One such species that stands out is the Tembusu Tree. The tree was chosen to exemplify Singapore’s aspiration of becoming a “garden city”. Moreover, its sturdiness and spreading canopy were thought to embody strength, resilience and a continuous drive for progress. The species has also been used as a metaphor for relations between the state and civil society in the 1990s. In a 1998 speech, ambassador-at-large Tommy Koh likened the government under the premiership of Goh Chok Tong to the tembusu for its tall and strong qualities but with a canopy smaller than the banyan tree, which was used to describe the preceding Lee Kuan Yew era. The smaller canopy of the tembusu allows other plants – a reference to civil society – to grow around it.
While we are exploring other options on our exhibition proposal. We thought we could feature artists who works with nature like plants or spices. By looking at these contemporary artists, we can trace back the material back to a garden which is related in this topic.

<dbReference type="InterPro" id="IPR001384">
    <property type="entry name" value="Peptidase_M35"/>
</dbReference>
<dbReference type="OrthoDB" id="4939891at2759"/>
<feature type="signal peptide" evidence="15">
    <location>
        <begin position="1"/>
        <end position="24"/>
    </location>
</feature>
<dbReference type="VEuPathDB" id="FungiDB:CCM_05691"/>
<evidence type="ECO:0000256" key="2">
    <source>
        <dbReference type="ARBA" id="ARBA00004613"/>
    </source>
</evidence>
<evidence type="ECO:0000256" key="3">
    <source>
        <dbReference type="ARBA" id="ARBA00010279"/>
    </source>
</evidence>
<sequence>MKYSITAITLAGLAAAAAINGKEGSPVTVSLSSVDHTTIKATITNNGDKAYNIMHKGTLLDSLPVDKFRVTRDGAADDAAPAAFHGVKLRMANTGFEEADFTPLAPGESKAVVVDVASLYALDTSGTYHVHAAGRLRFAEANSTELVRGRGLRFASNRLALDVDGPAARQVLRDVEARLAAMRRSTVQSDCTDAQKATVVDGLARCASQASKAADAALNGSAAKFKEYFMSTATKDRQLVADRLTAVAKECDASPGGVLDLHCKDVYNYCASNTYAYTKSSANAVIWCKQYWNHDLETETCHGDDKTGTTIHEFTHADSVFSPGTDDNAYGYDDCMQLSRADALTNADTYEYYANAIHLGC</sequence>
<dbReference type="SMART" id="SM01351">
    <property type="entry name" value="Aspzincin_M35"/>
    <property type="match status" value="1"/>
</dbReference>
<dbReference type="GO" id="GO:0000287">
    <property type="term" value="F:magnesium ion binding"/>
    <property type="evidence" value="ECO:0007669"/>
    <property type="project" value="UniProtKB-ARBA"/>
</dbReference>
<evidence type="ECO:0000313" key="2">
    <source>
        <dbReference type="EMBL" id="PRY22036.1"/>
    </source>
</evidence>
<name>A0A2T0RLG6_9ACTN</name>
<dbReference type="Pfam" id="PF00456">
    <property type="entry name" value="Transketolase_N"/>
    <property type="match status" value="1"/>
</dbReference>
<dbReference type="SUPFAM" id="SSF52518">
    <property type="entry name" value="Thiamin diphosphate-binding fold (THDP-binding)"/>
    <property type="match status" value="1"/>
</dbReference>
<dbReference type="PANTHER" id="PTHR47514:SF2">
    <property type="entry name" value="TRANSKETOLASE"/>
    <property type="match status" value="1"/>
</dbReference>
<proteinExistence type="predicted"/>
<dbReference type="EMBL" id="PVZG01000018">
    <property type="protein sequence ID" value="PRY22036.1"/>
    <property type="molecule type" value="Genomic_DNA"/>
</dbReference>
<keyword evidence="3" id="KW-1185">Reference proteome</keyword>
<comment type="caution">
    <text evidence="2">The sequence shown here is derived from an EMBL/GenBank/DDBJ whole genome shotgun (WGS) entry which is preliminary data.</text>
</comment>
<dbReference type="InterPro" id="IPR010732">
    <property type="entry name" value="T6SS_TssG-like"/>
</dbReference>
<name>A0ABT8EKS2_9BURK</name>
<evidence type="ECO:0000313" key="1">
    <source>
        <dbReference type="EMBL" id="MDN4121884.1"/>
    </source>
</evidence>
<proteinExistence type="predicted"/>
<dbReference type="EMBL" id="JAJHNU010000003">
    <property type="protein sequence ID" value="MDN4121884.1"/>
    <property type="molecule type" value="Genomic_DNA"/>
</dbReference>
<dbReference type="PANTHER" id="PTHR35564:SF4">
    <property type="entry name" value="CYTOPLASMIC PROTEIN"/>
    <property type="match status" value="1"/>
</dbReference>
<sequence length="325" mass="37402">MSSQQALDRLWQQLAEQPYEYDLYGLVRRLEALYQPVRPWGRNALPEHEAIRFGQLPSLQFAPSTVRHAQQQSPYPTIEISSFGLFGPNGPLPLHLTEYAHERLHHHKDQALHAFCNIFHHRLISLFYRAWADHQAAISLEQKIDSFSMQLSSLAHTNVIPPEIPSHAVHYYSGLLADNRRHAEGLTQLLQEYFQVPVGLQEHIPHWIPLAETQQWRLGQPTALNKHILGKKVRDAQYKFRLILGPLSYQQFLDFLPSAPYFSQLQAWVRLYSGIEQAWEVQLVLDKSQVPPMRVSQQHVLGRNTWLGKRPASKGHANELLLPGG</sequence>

3. Contemporary Artist
- Laurent Mareschal. Laurent is concerned with the impermanence of life and often uses Palestinian sources for his work, acknowledging the particular impermanence of Palestinian lives. He creates large, site-specific works, using everyday materials such as spices, soap and food. With these he creates ephemeral patterns arranged to evoke such things as decorative floor titles or traditional embroidery.
Laurent Mareschal, ‘Beiti’, Spices on gallery floor. Courtesy of the artist and Galerie Marie Cini. © Victoria and Albert Museum, London
2. Haegue Yang. Haegue Yang, a leading artist of her generation kicks off the first series of PlatformSTPI Projects (PSP) with Honesty Printed on Modesty, close to 100 new breakthrough works drawing attention to the power of spices and everyday food items – from its domestic function to its impact on civilizations and evolving human history.